Unions, community groups divide on immigration reform

Divisions on immigration bill.

Duane Campbellby Duane Campbell

Until last week there was  substantive unity between immigrants rights groups, community groups,  religious groups, and  major parts of organized labor in the effort to craft a comprehensive immigration reform bill.  Now, with the amendments and passage of S477, the Senate bill, this unity is challenged.   The draft of S477 by the Gang of Eight was  always a compromise. There is, for example, a redesigned  guest worker program,  the growth of a special status for H1 B hi tech workers,  enhancement of border enforcement,  a extended period of time required for application for legal status, and more.

Conservative Republican forces in the Senate amended the bill to achieve a massive  30 Billion  $ expansion of border enforcement.  The National Network for Immigrants Rights, a network of grass roots community groups, sharply criticized this developments and Presente, a new on-line group that claims to speak with the Latino community has called the bill unacceptable, while the big Washington D.C. lobbying groups such as the National Council de La Raza continue to support the bill.

Labor too is dividing. The national AFL-CIO praised the passage of S477 in the Senate, Richard Trumka  said,

The United States Senate today moved our country a big step closer to building a common sense immigration system that will allow millions of aspiring Americans to become citizens.  Continue reading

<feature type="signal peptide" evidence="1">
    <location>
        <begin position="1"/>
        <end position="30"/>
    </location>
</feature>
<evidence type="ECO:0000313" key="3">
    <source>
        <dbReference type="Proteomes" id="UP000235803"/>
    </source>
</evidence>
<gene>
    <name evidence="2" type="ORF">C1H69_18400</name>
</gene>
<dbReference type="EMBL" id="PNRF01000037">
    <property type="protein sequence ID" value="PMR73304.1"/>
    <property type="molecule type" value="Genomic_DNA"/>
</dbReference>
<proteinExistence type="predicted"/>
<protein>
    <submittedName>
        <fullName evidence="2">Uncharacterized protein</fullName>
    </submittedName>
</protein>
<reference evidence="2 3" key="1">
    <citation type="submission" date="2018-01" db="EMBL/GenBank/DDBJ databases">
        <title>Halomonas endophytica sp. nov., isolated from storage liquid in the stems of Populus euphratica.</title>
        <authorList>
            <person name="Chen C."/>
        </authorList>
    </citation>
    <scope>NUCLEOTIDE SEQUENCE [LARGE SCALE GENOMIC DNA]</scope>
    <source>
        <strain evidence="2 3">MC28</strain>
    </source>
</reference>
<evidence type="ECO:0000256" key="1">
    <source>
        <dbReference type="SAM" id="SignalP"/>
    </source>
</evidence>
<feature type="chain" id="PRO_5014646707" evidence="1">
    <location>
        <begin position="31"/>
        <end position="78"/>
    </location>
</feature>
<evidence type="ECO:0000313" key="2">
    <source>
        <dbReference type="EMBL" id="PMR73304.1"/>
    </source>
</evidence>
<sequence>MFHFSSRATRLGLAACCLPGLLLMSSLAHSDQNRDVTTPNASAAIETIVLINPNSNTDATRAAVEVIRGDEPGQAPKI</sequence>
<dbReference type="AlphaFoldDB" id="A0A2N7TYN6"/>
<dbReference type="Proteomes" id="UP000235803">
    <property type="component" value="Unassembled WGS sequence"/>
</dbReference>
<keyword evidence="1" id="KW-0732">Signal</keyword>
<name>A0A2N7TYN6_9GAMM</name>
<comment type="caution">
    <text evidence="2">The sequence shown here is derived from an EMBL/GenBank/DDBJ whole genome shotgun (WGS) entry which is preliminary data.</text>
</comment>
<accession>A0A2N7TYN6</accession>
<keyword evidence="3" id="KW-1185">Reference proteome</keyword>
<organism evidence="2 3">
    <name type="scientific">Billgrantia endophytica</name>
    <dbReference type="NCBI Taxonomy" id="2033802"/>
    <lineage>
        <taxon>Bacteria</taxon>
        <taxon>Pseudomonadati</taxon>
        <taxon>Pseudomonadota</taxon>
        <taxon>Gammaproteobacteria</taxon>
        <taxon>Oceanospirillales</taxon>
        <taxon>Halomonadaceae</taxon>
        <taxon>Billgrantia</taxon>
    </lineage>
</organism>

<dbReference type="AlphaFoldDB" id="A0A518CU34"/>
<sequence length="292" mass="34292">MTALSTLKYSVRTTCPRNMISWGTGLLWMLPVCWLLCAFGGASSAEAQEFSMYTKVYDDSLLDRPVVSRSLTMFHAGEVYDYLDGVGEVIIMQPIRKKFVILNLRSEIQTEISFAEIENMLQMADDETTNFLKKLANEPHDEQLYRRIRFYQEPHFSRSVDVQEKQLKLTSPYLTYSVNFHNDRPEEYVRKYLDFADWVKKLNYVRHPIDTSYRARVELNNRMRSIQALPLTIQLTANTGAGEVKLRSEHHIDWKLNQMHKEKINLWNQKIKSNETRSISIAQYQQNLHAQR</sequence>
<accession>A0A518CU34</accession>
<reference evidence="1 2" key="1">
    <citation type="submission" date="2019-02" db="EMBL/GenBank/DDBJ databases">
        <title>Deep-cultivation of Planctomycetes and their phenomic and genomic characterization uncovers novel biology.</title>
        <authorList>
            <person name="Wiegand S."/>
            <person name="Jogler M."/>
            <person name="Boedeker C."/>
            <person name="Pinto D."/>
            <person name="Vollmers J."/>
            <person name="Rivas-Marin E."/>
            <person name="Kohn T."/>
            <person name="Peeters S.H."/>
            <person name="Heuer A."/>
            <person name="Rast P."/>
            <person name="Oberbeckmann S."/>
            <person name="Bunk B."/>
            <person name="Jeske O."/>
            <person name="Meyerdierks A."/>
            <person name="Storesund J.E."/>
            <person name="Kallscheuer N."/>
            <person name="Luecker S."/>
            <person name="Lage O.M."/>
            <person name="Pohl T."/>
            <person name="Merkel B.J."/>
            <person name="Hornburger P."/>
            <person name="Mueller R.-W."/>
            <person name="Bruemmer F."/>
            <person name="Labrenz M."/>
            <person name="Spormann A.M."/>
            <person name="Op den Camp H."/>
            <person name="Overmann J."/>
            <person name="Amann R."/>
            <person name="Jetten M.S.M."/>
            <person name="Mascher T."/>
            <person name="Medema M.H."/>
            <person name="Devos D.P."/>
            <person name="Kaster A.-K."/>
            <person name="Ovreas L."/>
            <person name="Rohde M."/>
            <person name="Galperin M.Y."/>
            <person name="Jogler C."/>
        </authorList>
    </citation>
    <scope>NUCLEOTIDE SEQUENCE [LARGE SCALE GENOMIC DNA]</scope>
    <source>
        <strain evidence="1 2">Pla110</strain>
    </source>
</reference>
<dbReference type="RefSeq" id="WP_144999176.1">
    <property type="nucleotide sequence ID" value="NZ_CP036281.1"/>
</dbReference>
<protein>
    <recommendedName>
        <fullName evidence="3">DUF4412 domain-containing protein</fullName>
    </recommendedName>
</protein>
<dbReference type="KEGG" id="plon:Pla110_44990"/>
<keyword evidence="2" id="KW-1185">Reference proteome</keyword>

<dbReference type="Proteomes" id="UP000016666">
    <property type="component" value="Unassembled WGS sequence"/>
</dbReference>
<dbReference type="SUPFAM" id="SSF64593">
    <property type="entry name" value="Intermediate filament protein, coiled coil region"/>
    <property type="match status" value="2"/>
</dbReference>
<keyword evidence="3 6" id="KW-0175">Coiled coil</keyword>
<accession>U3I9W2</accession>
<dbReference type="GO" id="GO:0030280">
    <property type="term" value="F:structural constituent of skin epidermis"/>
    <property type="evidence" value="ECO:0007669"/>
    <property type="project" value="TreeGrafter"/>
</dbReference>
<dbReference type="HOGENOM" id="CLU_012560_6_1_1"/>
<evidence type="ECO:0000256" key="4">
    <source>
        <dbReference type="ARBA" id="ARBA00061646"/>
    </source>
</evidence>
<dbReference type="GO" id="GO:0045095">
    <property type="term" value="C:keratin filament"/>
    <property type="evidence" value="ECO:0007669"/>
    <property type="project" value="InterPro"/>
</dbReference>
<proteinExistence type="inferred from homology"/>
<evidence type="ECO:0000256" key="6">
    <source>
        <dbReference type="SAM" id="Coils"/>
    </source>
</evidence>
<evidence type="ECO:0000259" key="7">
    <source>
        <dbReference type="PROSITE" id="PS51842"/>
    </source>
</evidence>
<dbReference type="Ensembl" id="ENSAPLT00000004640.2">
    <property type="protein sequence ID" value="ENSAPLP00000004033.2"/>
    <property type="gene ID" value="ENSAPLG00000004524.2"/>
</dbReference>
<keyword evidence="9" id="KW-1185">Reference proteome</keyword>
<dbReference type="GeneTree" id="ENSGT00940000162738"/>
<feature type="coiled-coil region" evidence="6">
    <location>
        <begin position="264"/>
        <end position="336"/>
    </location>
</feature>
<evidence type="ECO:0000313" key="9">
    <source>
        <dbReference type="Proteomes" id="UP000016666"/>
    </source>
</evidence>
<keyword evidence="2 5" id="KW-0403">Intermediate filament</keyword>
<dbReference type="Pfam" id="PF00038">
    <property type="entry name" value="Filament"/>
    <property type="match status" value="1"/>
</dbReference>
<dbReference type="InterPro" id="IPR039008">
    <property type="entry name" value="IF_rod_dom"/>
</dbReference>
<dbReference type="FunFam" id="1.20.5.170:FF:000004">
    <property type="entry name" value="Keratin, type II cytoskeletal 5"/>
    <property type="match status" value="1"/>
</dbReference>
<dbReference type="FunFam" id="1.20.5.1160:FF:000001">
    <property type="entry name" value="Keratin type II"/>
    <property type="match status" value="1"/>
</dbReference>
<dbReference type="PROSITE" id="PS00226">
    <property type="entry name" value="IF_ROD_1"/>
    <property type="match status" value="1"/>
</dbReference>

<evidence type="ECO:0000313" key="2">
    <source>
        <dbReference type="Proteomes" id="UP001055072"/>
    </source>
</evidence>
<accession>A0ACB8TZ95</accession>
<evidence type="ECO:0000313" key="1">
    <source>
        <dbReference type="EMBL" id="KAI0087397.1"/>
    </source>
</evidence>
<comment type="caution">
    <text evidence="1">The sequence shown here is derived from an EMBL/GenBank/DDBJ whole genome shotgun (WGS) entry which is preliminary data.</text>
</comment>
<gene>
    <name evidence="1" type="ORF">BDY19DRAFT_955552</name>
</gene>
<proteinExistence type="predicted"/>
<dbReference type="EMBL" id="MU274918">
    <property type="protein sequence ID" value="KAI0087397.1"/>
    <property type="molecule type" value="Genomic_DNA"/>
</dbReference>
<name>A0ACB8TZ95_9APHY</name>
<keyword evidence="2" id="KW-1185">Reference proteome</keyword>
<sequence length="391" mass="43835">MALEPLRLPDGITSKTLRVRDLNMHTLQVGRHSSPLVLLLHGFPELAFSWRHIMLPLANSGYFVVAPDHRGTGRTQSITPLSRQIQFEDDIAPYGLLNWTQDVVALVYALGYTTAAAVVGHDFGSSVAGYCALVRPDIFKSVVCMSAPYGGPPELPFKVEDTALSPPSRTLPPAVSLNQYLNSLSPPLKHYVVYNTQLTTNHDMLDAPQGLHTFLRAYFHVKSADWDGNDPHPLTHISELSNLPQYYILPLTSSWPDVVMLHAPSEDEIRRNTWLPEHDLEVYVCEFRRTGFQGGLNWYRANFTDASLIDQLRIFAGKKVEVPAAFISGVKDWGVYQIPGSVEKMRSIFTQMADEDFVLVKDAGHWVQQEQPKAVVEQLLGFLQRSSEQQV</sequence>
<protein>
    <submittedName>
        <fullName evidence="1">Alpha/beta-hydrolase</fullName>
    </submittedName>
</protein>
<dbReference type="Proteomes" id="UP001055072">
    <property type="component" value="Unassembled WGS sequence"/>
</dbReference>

Labor Wrestles With Its Future

Harold Meyerson

Harold Meyerson

By Harold Meyerson,

Since the emergence of capitalism, workers seeking higher pay and safer workplaces have banded together in guilds and unions to pressure their employers for a better deal. That has been the approach of the American labor movement for the past 200 years.

That approach, however, has begun to change. It’s not because unions think collective bargaining is a bad idea but because workers can’t form unions any more — not in the private sector, not at this time. There are some exceptions: Organizing continues at airlines, for instance, which are governed by different organizing rules than most industries. But employer opposition to organizing has become pervasive in the larger economy, and the penalties for employers that violate workers’ rights as they attempt to unionize are so meager that such violations have become routine. For this and a multitude of other reasons, the share of unionized workers in the private sector dropped from roughly one-third in the mid-20th century to a scant 6.6 percent last year. In consequence, the share of the nation’s economy constituted by wages has sunk to its lowest level since World War II, and U.S. median household income continues to decline.

Unions face an existential problem: If they can’t represent more than a sliver of American workers on the job, what is their mission? Are there other ways they can advance workers’ interests even if those workers aren’t their members? Continue reading